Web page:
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Foundational Principles of Contract Law$
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Melvin A. Eisenberg

Print publication date: 2018

Print ISBN-13: 9780199731404

Published to Oxford Scholarship Online: October 2018

DOI: 10.1093/oso/9780199731404.001.0001

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Disclosure in Contract Law

Disclosure in Contract Law

Chapter:
(p.595) Forty-Four Disclosure in Contract Law
Source:
Foundational Principles of Contract Law
Author(s):

Melvin A. Eisenberg

Publisher:
Oxford University Press
DOI:10.1093/oso/9780199731404.003.0044

Chapter 44 concerns the following issue: suppose A and B propose to make a contract for the purchase and sale of a commodity. A knows a material fact, F, concerning the commodity, and also knows or has reason to know that B does not know F. Is it permissible for A not to disclose fact F to B, or is disclosure required? The principle that should govern this type of case (the Disclosure Principle) is as follows: In a contractual context, disclosure of material facts that one party knows and knows or has reason to know the other party does not know should be required except in those classes of cases in which a requirement of disclosure would entail significant efficiency costs. This principle puts a thumb on the scale—in effect, creates a presumption—in favor of disclosure because of the moral and efficiency reasons that support disclosure. To overcome this presumption it is not enough that in a given class of cases a requirement of disclosure would entail some efficiency costs. Instead, the presumption is overcome only if disclosure would entail significant efficiency costs.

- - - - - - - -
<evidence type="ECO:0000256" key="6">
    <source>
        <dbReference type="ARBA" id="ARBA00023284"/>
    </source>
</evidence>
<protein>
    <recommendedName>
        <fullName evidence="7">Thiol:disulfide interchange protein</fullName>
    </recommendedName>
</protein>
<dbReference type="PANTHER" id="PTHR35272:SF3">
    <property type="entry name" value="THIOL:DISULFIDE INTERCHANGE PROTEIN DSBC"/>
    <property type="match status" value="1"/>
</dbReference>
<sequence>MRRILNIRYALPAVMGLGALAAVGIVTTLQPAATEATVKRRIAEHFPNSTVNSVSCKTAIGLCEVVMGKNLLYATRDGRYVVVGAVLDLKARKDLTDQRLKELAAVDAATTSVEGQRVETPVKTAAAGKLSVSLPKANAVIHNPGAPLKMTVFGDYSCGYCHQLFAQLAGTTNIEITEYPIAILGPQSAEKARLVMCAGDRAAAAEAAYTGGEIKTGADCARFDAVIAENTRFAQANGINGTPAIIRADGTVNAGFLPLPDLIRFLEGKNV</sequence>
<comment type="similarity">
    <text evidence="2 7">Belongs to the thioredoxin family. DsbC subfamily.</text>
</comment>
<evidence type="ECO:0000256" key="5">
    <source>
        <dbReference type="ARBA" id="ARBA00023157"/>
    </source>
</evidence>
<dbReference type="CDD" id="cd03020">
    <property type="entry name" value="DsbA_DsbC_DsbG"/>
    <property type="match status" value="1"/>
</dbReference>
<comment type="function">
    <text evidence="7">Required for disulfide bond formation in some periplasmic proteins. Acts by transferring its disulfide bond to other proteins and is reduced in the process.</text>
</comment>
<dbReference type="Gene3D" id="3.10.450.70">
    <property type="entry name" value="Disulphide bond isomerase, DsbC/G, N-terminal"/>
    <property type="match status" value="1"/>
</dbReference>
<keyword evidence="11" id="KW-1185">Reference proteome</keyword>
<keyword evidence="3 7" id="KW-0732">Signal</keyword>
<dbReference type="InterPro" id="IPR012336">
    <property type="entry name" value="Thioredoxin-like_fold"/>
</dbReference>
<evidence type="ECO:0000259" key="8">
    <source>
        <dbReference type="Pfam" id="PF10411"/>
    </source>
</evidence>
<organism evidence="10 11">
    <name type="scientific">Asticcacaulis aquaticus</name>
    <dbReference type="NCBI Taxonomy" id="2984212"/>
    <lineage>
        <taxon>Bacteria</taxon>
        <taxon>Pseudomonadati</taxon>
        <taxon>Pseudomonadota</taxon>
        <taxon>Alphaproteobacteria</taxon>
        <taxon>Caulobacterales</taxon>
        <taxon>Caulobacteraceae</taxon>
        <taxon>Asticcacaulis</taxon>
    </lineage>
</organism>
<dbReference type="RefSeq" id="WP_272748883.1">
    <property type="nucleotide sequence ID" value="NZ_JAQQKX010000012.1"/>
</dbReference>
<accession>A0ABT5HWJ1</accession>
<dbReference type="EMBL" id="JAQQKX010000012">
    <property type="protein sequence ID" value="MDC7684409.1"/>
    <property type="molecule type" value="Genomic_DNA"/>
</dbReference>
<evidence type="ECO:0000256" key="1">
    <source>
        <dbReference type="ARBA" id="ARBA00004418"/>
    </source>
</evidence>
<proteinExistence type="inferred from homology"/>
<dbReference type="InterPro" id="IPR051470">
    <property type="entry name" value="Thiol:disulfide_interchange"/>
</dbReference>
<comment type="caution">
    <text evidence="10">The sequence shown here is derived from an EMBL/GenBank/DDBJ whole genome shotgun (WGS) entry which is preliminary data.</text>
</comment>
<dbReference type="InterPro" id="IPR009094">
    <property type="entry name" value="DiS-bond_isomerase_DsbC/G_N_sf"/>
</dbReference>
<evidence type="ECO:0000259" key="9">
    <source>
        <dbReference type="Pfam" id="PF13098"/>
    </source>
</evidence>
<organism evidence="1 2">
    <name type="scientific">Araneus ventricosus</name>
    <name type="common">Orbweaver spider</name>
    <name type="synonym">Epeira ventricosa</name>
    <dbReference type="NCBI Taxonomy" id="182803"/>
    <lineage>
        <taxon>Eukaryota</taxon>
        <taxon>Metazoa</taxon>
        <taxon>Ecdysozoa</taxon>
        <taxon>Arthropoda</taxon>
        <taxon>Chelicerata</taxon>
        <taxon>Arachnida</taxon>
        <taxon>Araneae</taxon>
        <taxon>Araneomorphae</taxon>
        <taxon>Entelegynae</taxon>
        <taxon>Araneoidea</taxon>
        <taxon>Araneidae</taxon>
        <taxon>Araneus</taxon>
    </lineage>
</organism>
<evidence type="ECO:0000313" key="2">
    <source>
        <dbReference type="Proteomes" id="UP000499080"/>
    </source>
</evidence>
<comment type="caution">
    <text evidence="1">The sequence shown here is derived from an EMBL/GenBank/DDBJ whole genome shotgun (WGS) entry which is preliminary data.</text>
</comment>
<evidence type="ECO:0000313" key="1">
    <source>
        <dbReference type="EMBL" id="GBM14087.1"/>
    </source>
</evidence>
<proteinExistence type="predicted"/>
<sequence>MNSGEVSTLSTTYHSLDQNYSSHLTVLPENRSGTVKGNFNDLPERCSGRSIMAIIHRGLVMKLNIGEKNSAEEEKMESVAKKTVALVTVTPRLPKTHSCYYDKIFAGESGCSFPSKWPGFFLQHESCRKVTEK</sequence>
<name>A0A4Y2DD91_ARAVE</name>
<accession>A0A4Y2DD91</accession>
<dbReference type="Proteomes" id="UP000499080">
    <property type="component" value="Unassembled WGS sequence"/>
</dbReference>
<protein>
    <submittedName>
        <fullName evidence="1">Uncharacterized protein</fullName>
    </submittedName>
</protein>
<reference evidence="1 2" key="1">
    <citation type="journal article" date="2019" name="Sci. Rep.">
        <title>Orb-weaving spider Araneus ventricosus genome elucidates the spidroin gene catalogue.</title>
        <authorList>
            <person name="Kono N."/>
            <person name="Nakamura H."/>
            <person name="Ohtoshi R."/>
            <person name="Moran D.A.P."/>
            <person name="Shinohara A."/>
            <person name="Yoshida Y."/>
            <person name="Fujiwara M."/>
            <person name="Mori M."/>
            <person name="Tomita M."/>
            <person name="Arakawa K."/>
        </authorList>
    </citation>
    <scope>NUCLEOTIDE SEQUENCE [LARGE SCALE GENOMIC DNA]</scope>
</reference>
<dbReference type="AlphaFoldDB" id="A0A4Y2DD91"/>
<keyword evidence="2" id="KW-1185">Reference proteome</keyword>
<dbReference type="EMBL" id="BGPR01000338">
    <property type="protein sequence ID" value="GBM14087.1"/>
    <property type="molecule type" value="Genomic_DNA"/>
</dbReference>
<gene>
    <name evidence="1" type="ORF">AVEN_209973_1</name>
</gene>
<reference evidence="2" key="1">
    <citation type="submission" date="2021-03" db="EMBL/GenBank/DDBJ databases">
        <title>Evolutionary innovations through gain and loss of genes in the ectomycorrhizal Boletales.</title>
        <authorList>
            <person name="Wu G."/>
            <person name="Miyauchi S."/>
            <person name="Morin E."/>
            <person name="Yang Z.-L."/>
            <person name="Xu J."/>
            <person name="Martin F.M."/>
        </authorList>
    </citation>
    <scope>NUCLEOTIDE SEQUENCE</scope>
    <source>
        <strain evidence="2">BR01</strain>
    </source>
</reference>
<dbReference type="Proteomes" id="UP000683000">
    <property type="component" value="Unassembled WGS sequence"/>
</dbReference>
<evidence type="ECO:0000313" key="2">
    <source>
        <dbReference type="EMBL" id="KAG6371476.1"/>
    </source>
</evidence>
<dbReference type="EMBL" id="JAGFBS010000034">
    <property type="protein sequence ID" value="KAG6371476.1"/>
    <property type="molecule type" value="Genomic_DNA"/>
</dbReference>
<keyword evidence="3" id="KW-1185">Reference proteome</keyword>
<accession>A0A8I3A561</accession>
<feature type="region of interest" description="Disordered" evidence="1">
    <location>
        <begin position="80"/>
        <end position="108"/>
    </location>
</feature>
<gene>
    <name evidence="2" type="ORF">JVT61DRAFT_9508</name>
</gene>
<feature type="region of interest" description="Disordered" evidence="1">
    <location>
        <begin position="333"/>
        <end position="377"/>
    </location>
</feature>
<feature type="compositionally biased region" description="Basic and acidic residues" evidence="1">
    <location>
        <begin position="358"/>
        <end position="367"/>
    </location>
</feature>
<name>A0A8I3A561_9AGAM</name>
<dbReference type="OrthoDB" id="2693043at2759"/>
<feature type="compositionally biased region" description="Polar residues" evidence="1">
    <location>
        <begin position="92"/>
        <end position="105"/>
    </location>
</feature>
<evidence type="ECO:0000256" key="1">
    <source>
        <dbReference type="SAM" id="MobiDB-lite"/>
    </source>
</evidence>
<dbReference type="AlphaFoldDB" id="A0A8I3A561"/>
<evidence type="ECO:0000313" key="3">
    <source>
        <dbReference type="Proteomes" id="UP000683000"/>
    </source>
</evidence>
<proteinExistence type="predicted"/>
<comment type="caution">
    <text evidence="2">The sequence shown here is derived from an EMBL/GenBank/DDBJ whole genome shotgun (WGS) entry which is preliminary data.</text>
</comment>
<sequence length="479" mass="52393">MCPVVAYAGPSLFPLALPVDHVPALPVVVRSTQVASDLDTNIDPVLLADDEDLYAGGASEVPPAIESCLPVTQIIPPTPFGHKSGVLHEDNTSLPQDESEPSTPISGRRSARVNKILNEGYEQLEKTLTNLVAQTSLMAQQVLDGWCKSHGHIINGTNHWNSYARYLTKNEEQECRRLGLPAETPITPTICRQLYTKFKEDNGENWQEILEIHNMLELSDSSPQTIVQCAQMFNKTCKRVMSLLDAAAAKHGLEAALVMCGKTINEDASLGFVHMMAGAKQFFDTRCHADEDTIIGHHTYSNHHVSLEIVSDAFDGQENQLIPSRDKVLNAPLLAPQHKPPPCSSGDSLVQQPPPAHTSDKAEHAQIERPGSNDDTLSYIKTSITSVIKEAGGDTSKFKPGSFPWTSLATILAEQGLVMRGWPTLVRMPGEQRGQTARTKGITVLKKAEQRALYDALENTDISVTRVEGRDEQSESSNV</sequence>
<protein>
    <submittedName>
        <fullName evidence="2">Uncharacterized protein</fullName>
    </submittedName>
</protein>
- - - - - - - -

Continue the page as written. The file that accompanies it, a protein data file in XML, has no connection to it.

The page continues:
Keywords:   disclosure, nondisclosure, material fact, efficiency costs, Disclosure Principle

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